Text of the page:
Stolen Motherwell painting is returned

A painting by the modernist master Robert Motherwell that disappeared from a New York warehouse in 1978 and was presumed stolen has been returned after 40 years, federal law enforcement officials announced.

U.S. Attorney Geoffrey Berman unveiled the 1967 painting, “Untitled,” at a Manhattan news conference on Thursday where he was joined by FBI officials who helped return the artwork to the foundation that owns the bulk of Motherwell’s artworks.

The 69-by-92 inch painting was one of several dozen that went missing in 1978 from a warehouse where they were being stored.

Authorities said the painting was found last year in a garage in Upstate New York by the son of a man who worked for the moving and storage company that Motherwell had hired.

The New York Times reports that the man was helping his mother sort through some belongings when he noticed the artist’s name on the back of the orange, crimson, blue and black canvas.

The man searched the Internet for information about Motherwell and called the Dedalus Foundation, which Motherwell set up in 1981 to educate the public about for modern art education.

The foundation contacted the FBI, which determined that the man’s father had worked at the moving company at the time the artwork disappeared.

The man who worked for the moving company died in the 1990s. Authorities don’t believe the son, whom they did not identify, knew that the painting was stolen.

— Associated Press

Charges for protesters, journalists ruled out

Baton Rouge prosecutors have ruled out criminal charges against several people who are suing over their arrests at protests after a deadly police shooting in Louisiana’s capital two years ago.

The East Baton Rouge Parish district attorney’s office notified plaintiffs’ attorneys Wednesday that it won’t prosecute five protesters and two journalists who were arrested on misdemeanor charges, according to a court filing. They were among nearly 200 people arrested at protests after a white police officer shot and killed a 37-year-old black man, Alton Sterling, outside a convenience store on July 5, 2016.

In January, lawyers for the Louisiana State Police asked a federal judge to dismiss or suspend the plaintiffs’ civil claims of free-speech violations, excessive force and wrongful arrest because they still faced possible criminal charges.

But the court denied that request Thursday, allowing the case to proceed. A trial date for the lawsuit hasn’t been set yet.

Fifteen people are named as plaintiffs in the lawsuit against the city of Baton Rouge, East Baton Rouge Parish and its elected sheriff, the state police and others.

— Associated Press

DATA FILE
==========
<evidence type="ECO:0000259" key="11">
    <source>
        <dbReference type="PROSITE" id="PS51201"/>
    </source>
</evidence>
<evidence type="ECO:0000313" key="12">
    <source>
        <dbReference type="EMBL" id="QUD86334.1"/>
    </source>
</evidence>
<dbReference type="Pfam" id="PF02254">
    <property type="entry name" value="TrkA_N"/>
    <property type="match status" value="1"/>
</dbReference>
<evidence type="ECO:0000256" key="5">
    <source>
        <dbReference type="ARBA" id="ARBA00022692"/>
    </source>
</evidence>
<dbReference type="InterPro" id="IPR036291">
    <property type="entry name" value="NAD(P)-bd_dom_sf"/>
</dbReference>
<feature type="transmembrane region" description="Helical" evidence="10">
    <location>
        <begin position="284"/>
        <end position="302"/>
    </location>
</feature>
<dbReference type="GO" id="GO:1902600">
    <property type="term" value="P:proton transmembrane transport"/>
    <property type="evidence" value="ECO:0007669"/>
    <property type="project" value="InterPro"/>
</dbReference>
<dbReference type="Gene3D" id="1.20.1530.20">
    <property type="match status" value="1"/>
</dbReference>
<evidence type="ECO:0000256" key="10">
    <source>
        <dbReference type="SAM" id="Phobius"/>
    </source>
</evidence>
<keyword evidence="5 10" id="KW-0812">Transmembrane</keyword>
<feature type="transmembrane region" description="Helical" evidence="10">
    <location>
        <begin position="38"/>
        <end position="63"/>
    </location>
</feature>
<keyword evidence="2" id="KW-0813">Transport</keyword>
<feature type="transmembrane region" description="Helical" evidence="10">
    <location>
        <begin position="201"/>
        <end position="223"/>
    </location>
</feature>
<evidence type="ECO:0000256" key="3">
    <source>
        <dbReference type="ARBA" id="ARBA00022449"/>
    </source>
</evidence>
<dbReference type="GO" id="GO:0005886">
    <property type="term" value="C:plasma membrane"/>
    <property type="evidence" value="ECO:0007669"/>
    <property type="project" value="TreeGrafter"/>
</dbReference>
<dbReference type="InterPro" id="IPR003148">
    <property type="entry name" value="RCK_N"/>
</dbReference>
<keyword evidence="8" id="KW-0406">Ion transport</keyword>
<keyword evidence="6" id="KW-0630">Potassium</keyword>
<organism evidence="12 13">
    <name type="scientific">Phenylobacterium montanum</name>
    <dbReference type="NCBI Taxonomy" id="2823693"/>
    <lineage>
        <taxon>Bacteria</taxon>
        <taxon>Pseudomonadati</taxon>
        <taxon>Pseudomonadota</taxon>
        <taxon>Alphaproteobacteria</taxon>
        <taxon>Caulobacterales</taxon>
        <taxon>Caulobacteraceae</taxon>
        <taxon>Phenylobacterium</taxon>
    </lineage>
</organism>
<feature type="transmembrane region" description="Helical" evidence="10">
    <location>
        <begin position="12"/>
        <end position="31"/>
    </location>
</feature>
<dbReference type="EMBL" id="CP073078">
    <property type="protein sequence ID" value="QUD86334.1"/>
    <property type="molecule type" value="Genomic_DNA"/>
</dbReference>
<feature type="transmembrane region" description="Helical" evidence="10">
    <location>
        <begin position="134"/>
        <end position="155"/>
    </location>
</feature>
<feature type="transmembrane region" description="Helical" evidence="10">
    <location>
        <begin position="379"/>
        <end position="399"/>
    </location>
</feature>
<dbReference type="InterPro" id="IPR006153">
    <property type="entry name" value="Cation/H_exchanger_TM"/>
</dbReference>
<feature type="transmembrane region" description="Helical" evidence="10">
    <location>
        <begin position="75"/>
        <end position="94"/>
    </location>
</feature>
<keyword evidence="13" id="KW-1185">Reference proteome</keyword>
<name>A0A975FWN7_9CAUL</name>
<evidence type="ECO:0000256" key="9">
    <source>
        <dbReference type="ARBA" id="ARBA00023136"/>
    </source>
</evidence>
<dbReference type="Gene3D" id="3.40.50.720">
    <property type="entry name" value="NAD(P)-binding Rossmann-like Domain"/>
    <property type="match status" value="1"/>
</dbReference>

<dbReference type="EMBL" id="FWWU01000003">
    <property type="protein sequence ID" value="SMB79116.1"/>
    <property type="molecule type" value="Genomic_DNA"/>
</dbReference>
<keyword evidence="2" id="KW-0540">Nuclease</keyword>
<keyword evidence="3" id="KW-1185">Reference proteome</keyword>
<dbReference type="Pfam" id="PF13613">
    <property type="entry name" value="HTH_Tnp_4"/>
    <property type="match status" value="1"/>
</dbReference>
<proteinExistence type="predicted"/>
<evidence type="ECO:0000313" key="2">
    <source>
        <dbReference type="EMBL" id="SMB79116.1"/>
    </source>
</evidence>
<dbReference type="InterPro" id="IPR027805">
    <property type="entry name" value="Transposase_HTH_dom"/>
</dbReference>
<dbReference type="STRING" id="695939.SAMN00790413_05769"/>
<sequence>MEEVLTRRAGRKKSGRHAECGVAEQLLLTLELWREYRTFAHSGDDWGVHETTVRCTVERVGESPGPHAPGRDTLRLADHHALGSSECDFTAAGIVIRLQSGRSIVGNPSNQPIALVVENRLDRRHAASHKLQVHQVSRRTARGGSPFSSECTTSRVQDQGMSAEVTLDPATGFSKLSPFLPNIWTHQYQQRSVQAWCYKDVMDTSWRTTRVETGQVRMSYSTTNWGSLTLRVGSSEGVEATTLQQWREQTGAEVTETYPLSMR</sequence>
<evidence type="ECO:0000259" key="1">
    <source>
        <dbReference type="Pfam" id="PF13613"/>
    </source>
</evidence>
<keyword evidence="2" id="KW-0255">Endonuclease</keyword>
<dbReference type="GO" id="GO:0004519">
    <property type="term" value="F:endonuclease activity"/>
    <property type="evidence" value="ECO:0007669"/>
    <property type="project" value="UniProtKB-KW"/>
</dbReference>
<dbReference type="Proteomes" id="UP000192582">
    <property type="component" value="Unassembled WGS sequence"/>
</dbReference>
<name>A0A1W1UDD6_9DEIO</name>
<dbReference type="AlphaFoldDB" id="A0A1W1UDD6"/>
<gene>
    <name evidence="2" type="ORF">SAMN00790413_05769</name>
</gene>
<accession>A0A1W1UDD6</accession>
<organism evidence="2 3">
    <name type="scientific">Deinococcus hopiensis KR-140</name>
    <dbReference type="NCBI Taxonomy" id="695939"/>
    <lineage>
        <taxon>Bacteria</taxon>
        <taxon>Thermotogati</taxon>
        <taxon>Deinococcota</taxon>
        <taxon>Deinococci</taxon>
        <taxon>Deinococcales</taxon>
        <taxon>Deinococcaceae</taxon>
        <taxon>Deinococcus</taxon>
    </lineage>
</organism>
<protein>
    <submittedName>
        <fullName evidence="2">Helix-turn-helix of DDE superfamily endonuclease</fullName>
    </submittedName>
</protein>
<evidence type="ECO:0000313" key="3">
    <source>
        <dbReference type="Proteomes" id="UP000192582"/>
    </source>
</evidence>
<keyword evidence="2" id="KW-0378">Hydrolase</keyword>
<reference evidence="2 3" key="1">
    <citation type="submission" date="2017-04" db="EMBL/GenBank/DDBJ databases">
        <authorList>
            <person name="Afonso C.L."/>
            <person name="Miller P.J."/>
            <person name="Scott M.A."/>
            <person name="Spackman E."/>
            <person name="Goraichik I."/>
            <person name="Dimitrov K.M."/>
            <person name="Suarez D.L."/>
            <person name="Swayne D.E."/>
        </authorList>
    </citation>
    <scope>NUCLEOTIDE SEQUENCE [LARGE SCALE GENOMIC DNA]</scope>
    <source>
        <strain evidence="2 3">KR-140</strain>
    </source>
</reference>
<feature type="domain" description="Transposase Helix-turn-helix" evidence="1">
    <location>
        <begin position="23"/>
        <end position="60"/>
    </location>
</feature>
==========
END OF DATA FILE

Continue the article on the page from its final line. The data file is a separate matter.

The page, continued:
Eight MS-13 gang members indicted

Authorities say eight MS-13 members in the U.S. illegally have been indicted on charges tied to alleged gang activities including racketeering conspiracy, attempted murder and assault.

U.S. Attorney Erin Nealy Cox announced the charges at a news conference Friday in Dallas.

Cox says seven suspects, mostly from El Salvador, are in custody. Janet Pearre, a spokeswoman for the U.S. attorney’s office for the Northern District of Texas, declined to comment on the status of the eighth.

— Associated Press

Two purported Manson sons out of estate fight

A Los Angeles judge has eliminated two purported sons of Charles Manson from the battle over his estate.

Judge Clifford Klein on Friday narrowed the case down to a man who says he’s the cult leader’s grandson and a memorabilia collector who was pen pals with Manson.

The fight over the estate has evolved since Manson died in November at 83. He was serving a life sentence for orchestrating the 1969 killings of pregnant actress Sharon Tate and eight others.

Clifford dismissed the cases of Matthew Lentz, a musician who says he was fathered by Manson at a 1967 orgy, and Michael Brunner, whose mother was a member of Manson’s cult. Lentz had asked for more time to find a lawyer, but Clifford said he blew several deadlines.

— Associated Press

Student pleads guilty to shooting U.S. diplomat: A U.S. citizen studying in Mexico who tried to kill a U.S. diplomat there will spend at least a decade in prison after pleading guilty Friday in U.S. District Court in Alexandria. Christopher Ashcraft, vice consul at the U.S. Consulate in Guadalajara, was leaving a gym on a Friday evening in January 2017 when Zia Zafar approached his car from a garage ramp and fired one shot inside. Zafar did not know Ashcraft but had figured out that he worked at the consulate, according to prosecutors. The 33-year-old from Chino Hills, Calif., was in Mexico on a student visa. Sentencing is set for Nov. 7.

— Rachel Weiner